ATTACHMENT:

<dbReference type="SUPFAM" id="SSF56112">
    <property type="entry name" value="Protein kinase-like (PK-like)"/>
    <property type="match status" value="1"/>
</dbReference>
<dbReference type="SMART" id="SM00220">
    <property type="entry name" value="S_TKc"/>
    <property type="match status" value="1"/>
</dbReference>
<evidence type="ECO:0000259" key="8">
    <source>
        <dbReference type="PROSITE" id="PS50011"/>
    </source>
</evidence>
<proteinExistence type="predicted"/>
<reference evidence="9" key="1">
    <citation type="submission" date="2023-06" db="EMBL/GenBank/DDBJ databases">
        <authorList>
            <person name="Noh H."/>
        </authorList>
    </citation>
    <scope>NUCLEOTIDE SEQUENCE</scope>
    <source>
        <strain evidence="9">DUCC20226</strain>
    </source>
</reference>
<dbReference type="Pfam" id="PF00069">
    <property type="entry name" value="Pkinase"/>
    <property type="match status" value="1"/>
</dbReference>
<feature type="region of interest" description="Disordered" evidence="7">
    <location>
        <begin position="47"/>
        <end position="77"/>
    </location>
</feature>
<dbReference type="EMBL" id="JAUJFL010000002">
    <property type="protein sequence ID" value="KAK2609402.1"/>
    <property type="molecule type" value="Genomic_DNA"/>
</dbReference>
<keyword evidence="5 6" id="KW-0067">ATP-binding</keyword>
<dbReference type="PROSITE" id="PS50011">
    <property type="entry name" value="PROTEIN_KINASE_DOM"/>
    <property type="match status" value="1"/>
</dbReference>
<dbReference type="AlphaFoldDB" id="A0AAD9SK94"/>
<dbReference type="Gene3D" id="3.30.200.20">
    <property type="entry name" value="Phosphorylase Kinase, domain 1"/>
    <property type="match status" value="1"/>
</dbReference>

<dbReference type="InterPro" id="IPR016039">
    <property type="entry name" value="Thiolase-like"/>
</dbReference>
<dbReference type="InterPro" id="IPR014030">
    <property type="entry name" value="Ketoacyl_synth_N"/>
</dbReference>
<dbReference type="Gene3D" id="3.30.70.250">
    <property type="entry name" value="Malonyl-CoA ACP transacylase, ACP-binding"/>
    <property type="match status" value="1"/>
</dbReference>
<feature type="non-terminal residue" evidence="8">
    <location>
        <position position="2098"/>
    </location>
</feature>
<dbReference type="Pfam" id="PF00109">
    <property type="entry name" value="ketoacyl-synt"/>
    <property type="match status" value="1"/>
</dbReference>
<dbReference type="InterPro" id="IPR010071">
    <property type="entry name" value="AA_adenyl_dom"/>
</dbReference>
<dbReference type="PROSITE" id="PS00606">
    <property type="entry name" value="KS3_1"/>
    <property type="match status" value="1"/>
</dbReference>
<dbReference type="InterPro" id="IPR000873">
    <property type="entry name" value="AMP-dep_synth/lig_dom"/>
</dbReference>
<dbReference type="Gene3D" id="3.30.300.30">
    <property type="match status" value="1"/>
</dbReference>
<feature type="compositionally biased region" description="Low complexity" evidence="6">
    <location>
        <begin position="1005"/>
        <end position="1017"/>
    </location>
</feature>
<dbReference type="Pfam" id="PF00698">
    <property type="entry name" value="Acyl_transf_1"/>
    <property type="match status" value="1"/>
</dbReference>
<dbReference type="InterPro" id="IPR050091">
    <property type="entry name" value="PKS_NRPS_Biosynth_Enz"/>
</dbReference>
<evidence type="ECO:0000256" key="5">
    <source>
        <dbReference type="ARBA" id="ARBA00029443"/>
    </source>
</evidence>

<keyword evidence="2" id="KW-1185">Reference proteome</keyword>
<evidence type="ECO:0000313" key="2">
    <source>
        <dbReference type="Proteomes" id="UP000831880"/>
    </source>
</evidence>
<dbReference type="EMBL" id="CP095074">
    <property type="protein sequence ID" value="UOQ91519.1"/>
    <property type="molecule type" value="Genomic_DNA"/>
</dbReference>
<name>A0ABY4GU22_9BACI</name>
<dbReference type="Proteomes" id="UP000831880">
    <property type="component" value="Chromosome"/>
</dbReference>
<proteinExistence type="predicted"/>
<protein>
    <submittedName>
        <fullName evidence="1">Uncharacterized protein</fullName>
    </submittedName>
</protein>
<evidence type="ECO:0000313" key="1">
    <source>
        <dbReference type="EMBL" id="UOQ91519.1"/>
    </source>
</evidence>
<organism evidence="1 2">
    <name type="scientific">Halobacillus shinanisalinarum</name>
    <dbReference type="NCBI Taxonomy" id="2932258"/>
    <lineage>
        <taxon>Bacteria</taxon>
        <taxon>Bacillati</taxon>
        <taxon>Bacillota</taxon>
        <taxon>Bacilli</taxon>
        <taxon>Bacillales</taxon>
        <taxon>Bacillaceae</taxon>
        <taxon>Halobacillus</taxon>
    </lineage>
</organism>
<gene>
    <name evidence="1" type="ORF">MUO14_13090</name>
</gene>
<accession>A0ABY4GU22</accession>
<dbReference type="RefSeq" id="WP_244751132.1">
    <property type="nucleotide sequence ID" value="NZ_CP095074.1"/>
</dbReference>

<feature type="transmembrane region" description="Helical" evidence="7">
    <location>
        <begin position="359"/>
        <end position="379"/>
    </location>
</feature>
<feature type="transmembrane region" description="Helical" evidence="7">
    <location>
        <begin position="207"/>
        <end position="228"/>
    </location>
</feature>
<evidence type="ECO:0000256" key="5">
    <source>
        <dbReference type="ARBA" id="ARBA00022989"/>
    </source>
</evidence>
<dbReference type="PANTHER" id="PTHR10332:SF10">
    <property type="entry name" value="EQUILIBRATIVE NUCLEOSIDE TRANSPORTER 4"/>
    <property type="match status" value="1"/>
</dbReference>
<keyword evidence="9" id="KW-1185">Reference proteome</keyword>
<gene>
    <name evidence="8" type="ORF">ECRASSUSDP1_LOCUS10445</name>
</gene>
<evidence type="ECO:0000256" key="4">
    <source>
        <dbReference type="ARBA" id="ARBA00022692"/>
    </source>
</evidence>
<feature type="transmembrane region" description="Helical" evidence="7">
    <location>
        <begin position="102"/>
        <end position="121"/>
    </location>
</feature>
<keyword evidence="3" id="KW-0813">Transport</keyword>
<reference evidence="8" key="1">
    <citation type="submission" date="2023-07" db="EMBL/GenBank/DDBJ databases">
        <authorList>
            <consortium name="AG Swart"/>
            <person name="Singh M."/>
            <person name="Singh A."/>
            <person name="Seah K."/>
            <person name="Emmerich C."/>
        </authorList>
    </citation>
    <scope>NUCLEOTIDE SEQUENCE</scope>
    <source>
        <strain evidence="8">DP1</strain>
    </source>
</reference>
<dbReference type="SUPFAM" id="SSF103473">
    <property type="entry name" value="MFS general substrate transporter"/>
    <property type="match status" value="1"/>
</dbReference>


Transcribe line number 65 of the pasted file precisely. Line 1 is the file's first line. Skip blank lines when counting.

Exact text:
<dbReference type="Pfam" id="PF00109">